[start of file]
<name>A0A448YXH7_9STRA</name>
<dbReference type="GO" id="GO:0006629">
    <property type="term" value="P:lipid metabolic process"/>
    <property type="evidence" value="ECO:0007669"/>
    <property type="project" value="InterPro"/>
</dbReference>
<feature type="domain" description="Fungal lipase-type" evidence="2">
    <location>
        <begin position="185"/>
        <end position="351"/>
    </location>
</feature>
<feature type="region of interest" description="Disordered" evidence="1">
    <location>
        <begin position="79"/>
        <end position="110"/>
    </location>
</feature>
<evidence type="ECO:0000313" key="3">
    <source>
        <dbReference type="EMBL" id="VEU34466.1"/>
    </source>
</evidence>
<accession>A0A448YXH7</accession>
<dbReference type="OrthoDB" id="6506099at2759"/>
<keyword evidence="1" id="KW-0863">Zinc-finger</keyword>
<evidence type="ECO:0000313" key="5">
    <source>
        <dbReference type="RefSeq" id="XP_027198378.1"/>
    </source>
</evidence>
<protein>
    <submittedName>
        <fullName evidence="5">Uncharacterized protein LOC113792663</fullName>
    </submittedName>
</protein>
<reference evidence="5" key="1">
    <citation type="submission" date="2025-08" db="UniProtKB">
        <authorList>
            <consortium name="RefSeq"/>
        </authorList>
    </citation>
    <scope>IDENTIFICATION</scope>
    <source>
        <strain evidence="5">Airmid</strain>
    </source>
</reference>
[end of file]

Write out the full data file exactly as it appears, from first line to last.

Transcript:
<name>A0A448YXH7_9STRA</name>
<dbReference type="GO" id="GO:0006629">
    <property type="term" value="P:lipid metabolic process"/>
    <property type="evidence" value="ECO:0007669"/>
    <property type="project" value="InterPro"/>
</dbReference>
<feature type="domain" description="Fungal lipase-type" evidence="2">
    <location>
        <begin position="185"/>
        <end position="351"/>
    </location>
</feature>
<feature type="region of interest" description="Disordered" evidence="1">
    <location>
        <begin position="79"/>
        <end position="110"/>
    </location>
</feature>
<evidence type="ECO:0000313" key="3">
    <source>
        <dbReference type="EMBL" id="VEU34466.1"/>
    </source>
</evidence>
<accession>A0A448YXH7</accession>
<dbReference type="OrthoDB" id="6506099at2759"/>
<keyword evidence="1" id="KW-0863">Zinc-finger</keyword>
<evidence type="ECO:0000313" key="5">
    <source>
        <dbReference type="RefSeq" id="XP_027198378.1"/>
    </source>
</evidence>
<protein>
    <submittedName>
        <fullName evidence="5">Uncharacterized protein LOC113792663</fullName>
    </submittedName>
</protein>
<reference evidence="5" key="1">
    <citation type="submission" date="2025-08" db="UniProtKB">
        <authorList>
            <consortium name="RefSeq"/>
        </authorList>
    </citation>
    <scope>IDENTIFICATION</scope>
    <source>
        <strain evidence="5">Airmid</strain>
    </source>
</reference>